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  6. Oh dear Heather,
    You make me dream of Provence and France in general! It is since 2008 we visited the south of France!
    I really would love to spend our holidays there again. Maybe next year!
    And thank you my friend for all your lovely comments on my blogposts! You always make me smile!
    xx
    Greet

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    1. You are so welcome, Greet--I mean what I write!!

      And please come to visit!! I would love for you and Brooke to be here at the same time...wouldn't that be amazing? And if you do decide to come, please let me know ahead of time and I will be happy to make suggestions even though I know you know Provence well. :)
      Bisous!

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  7. Sounds like an incredible meal. Actually, I've never had a true Bouillabaisse feast. I'm bookmarking Sete as a place to go someday!

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    1. I never had either really. Just a very good marmite which is not the same thing. But you can also have a great bb in Marseille as well!

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  8. Dear Heather....what wonderful photographs....I looked at those end-of-the-dinner shots and thought you'd been awfully kind not to have shown the faces of anyone; I expect every person there had that half-lidded, intensely-gratified, muffled-yawn look of someone whose only thought is "Perfect......and now for a V-E-R-Y long nap.....where are the bedrooms, or just a comfortable couch?....don't worry, I need just a couple of hours...."

    We (Herv, me, his parents, his brother, and his sister-in-law) once had a lunch of that sort about an hour outside Tours.....at a wondrfully interesting, uttlerly unpretentious, rambling, restored rustic-manoir/farmhouse where the owners now raise organic goats (so to speak). There's a small (as in perhaps six tables?)restaurant, with a menu in which everything seems to feature their goat-cheese, their vegetables, their poultry (they also raise turkeys, chickens, and ducks) and their confitures.

    We must have eaten for three hours. I asked a million questions, of course...mostly about the garden and orchard. At the end of the meal (around 3 pm), my 70 year-old father-in-law was plain-out yawning, and the owner simply suggested that he take a nap....brother-in-law and his wife drove back to Tours (they've got babies and, therefore, their days are not their own)....Herve and his father BOTH were guided to a perfectly nice bedroom in the family's part of the house....and my mother-in-law (whom I like very much; we're quite alike, oddly enough) and I spent an hour or so exploring all the chicken coops and cherry-orchards with the owner (the wife, to be exact) before helping her a bit with the goat-feeding. After that, she went back inside to retrieve our napping husbands, and we all drove back to Tours.

    It was one of the lovliest, most intriguing summer-days I've ever passed in the country....anywhere. I can't imagine anywhere in America where the owner, noticing the grand-papa is sleepy, would invite him to go take a nap in her bedroom before driving home....and then spend an hour or so happily showing off her goats and garden to complete strangers. Or, for that matter, gladly taking a customer's dog for a walk on the beach.....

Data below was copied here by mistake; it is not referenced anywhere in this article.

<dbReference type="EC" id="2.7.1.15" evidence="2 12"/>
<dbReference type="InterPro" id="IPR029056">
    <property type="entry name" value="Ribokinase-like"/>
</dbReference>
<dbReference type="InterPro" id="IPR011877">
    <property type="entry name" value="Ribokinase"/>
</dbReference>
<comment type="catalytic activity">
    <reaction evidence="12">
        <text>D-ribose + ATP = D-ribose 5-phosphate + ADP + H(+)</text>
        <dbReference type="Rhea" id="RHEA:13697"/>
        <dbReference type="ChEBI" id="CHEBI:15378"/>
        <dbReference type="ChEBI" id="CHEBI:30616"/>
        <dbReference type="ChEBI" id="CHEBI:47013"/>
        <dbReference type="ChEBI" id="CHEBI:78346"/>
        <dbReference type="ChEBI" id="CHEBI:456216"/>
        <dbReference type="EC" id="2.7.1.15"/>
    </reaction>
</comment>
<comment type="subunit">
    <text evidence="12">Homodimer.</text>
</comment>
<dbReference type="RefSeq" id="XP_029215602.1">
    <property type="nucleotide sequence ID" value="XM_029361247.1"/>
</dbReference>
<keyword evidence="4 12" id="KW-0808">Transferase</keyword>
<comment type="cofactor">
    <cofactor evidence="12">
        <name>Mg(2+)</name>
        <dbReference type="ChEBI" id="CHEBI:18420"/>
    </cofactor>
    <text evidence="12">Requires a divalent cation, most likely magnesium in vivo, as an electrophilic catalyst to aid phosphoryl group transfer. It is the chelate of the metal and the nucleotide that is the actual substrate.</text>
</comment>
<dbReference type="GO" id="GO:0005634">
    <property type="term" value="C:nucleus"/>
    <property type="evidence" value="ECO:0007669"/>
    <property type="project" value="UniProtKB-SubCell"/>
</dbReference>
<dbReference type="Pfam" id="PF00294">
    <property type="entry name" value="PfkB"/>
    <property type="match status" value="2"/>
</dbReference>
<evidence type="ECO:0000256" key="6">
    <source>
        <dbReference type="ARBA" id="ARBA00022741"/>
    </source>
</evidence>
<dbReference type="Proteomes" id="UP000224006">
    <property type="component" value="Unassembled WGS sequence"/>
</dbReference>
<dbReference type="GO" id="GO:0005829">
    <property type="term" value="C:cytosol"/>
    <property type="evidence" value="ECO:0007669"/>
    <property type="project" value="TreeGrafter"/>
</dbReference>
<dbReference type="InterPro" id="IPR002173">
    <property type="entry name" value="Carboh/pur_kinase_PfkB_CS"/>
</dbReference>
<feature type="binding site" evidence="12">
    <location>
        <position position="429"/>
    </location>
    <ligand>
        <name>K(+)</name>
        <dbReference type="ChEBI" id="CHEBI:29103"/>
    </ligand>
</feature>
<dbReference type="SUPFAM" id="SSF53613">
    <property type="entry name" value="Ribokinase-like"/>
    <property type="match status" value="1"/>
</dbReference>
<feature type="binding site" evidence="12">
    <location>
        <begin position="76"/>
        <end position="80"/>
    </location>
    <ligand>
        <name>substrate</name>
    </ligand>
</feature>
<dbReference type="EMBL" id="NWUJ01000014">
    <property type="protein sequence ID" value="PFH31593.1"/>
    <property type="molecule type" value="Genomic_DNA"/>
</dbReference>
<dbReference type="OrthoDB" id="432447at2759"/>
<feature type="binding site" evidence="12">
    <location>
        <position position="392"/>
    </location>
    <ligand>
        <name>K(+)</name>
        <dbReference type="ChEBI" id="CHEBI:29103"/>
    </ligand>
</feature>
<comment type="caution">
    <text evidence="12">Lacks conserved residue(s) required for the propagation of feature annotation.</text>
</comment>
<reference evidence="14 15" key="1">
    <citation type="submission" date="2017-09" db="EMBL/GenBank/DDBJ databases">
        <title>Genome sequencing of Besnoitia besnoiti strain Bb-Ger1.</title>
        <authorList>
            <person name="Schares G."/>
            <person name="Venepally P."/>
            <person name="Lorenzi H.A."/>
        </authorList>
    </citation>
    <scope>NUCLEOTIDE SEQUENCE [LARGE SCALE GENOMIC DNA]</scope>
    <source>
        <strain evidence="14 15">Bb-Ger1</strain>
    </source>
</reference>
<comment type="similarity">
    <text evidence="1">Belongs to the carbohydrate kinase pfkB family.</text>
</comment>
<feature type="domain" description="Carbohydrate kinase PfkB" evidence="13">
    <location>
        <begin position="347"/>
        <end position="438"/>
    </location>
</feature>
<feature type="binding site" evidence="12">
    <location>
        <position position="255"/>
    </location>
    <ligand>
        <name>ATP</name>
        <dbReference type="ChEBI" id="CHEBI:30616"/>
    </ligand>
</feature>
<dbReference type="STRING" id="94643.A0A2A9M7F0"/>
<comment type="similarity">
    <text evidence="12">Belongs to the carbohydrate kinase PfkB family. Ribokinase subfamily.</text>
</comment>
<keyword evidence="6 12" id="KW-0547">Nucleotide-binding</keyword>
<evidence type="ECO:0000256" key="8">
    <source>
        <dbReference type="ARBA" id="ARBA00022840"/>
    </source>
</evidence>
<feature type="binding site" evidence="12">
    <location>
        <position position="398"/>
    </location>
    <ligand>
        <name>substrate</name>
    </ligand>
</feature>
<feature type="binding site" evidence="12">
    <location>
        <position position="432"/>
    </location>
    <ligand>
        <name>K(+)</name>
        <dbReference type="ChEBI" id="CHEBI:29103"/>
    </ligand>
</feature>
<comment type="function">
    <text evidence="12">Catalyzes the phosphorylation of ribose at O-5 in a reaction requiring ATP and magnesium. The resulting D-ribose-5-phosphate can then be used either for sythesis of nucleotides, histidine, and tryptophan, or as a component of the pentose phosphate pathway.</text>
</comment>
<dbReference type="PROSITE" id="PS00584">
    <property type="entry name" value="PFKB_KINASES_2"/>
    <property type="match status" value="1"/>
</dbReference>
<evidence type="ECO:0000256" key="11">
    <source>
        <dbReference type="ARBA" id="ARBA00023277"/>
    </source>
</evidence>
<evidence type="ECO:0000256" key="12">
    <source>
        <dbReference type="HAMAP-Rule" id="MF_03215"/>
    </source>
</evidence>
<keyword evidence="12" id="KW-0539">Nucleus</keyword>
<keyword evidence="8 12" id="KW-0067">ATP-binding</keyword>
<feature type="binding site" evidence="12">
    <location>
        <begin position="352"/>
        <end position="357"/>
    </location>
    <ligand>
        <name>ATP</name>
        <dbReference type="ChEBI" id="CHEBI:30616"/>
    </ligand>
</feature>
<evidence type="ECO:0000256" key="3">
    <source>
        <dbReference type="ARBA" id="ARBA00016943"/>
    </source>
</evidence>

Well, suffice it to say that this posting of yours perfectly conveyed a sense of what "Living the Good Life" really is all about.

    Thanks...wonderful way to start my morning....

    david Terry
    www.davidterryart.com

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  9. I am drooling on my keyboard. Yum! What an incredible feast - love the "after" photo showing all the carnage. What a wonderful way to spend an almost-summer evening. If I'm ever in Sete (who knows!) I'll definitely be reserving there. Delicious, Heather!

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    1. Jeanne! I know for a fact that you have mighty fine seafood in Seattle! I bet you can get a very tasty bb if only you try...

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  10. Hi Heather,
    I am almost tasting the food through your wonderful photos, and I have never even eaten bouillabaisse. I shall try it someday, but maybe only when I visit France!

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    1. I don't know Sanda, don't wait for someday! If you ever see a good tomato-based fish stew on the menu in your neck of the woods, give it a go!

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  11. Hello Heather

    What a feast and such a memorable evening too.
    This is my favourite meal of all. When we were in France for two weeks one time, we had boullabaise every 2nd day and each restaurant had their own unique recipe and always, always delicious. It is heartwarming that Ben is allowed in restaurants too.
    Thanks for sharing


    Helen xx

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    1. Helen! Oh my how fun to go on a bb hunt! Yes, I have always heard that different restaurants have their unique style--ours was just about copiousness!

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  12. Can I say: YUM? Omg - what a feast!! It looks like it was AMAZING - I'm glad you posted it to make us all jealous!!
    p.s. I love your new "popular posts" segment on the right side! I'll have to revisit some of my favorites! (but, really, they're all my favorites).

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  13. Heather how I wish I had known about this restaurant a few years ago when we shipped anchor and rested in Meze for a couple of nights. The first picture has me salivating, I love dippy things! And the aftermath shots say it all!

    Heather please could you drop me an e mail, I can't seem to find an address on your profile page, you can find my e mail on my profile page, possibility of meeting up next week, would like to discuss further.
    X

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    1. Hello Dash! My email is robinsonheather@yahoo.com.

      As I don't have my Mac email account set up, I couldn't have access to your email address. Would you mind writing me?

      I would love to meet! :)